This story revolves around the newest season of Ever After, a popular reality tv dating show in which one man plays the part of Prince Charming and a group of women compete for his love and a proposal. This year, the show’s Prince Charming is Charlie Winshaw, a tech guru who came on the show to save his reputation. There’s just one issue. You see, Charlie is riddled with extreme anxiety and as such, appears extremely cold and awkward on screen (even though the man actually is as sweet as can be). So in comes Dev Deshpande. Dev is a producer for the show and he LOVES the show and creating a perfect love story for the contestants. So he steps in as Charlie’s handler and is convinced that he can find true love for Charlie by the end of the show, as well as help him save his reputation. Except that all may become VERY complicated when Charlie falls for Dev instead.
The entire story revolves around this season of Ever After and we can experience everything behind the scenes from the start of filming up until the very final episode. And it is so much fun. Though we see the story unfold through the dual POV of Charlie and Dev, we also meet the women competing on the show and get little tidbits of interviews and cut scenes in between chapters. And even if you only hate-watch these kind of tv shows, even if the book itself discusses and points out the harmful narratives in this kind of show, it’s still so easy and fun to get lost in all the drama and behind-the-scenes shenanigans.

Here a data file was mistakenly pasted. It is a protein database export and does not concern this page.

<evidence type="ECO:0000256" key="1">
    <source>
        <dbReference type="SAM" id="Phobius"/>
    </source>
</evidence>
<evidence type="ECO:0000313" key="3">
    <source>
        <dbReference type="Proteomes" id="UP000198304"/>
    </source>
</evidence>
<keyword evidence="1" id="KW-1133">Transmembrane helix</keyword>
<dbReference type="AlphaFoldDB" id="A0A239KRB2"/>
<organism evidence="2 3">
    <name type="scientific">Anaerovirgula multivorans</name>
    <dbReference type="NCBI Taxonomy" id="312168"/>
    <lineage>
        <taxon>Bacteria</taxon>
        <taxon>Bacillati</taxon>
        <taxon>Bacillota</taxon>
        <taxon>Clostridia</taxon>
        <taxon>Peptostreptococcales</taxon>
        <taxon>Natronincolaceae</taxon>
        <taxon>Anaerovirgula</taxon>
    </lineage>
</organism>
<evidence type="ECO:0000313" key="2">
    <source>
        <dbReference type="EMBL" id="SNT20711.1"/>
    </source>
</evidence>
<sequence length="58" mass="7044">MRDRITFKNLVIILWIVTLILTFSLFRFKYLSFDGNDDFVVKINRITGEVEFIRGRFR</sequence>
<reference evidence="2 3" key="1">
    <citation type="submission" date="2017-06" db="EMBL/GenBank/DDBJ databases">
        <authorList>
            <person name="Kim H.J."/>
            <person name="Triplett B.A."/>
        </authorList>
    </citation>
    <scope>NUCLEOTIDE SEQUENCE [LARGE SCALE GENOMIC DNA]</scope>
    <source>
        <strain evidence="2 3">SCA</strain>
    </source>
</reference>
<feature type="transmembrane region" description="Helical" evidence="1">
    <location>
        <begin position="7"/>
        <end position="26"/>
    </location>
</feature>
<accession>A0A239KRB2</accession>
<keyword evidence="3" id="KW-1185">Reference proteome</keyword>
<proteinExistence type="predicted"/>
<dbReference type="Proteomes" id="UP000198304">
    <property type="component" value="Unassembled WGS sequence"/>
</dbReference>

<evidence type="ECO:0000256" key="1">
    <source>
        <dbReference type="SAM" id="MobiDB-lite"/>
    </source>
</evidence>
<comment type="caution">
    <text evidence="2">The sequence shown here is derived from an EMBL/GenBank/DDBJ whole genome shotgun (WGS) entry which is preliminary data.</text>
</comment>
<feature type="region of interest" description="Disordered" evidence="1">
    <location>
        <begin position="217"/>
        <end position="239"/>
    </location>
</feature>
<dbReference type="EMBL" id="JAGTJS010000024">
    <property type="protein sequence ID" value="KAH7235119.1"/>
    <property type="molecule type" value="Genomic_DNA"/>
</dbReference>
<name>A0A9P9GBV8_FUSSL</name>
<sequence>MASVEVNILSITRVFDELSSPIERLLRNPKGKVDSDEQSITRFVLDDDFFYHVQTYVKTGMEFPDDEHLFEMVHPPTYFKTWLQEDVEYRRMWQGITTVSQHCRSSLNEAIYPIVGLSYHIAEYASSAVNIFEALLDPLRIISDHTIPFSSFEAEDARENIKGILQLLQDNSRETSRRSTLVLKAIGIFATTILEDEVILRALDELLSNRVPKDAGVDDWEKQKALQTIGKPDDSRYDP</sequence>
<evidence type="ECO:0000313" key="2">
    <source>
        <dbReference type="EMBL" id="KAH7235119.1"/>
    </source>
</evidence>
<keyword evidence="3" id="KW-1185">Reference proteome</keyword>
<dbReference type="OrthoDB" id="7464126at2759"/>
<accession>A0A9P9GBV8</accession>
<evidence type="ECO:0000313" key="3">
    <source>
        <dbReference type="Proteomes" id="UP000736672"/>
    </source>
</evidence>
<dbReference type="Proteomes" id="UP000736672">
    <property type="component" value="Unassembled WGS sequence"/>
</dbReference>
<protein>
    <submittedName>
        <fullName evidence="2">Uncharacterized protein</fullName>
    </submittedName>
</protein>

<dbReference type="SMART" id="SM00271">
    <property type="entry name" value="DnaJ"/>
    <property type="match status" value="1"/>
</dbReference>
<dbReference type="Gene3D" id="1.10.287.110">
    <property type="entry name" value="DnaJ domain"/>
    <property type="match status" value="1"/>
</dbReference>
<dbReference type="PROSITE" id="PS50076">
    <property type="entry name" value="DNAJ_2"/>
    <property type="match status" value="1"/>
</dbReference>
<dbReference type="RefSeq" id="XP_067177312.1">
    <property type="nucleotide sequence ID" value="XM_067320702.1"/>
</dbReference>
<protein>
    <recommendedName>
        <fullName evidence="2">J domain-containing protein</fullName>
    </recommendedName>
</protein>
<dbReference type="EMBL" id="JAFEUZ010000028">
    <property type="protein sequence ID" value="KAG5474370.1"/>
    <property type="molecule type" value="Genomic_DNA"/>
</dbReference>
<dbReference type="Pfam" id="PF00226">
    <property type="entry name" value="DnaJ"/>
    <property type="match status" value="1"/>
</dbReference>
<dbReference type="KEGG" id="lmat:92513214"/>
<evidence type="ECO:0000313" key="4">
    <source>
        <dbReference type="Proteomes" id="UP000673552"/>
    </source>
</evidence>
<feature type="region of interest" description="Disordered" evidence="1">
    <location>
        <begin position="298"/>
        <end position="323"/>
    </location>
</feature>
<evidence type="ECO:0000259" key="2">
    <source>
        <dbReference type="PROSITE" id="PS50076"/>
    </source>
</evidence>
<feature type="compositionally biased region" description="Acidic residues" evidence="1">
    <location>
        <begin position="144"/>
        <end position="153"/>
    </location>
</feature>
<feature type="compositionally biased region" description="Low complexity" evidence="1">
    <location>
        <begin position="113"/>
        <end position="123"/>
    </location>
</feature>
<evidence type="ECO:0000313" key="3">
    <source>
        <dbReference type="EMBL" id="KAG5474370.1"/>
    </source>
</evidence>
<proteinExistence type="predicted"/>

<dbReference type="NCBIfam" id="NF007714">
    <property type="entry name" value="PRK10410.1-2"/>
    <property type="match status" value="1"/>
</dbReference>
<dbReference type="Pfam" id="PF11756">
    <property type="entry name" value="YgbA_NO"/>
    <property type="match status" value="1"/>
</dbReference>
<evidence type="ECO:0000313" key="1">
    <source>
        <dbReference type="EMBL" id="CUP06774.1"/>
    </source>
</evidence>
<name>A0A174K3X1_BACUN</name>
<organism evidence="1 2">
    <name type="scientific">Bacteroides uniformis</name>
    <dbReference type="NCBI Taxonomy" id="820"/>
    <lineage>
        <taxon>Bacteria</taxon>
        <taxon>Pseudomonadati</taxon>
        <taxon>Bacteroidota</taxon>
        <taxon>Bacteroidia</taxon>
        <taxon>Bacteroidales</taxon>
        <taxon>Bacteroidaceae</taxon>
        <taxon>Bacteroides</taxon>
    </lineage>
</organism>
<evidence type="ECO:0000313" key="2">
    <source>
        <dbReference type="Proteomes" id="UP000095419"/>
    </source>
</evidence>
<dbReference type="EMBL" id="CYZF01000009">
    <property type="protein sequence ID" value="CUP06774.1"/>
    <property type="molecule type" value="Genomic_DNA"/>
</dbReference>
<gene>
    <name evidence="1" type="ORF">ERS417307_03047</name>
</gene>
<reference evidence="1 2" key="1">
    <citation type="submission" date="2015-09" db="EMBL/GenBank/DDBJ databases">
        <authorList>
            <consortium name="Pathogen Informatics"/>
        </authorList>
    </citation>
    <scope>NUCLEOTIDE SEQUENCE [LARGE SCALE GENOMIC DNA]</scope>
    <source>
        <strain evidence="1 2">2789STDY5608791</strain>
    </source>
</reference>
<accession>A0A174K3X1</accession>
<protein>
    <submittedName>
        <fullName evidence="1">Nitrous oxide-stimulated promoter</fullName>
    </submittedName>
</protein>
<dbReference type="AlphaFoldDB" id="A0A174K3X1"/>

The amazing mental health and sexuality rep
What I especially loved about this book, even if I wasn’t really expecting it, was the amazing mental health rep. This is so much more than just a rom-com and a lot of the focus of the story is actually on mental health. Charlie has generalised anxiety disorder as well as OCD, and Dev suffers from depression. The two bond and just form this natural kind of understanding about each other and while it’s definitely NOT a case of the ‘love cures them’ narrative (the story places a big emphasis on the importance of therapy and medication), they still are able to connect with each other and help the other feel seen and understood.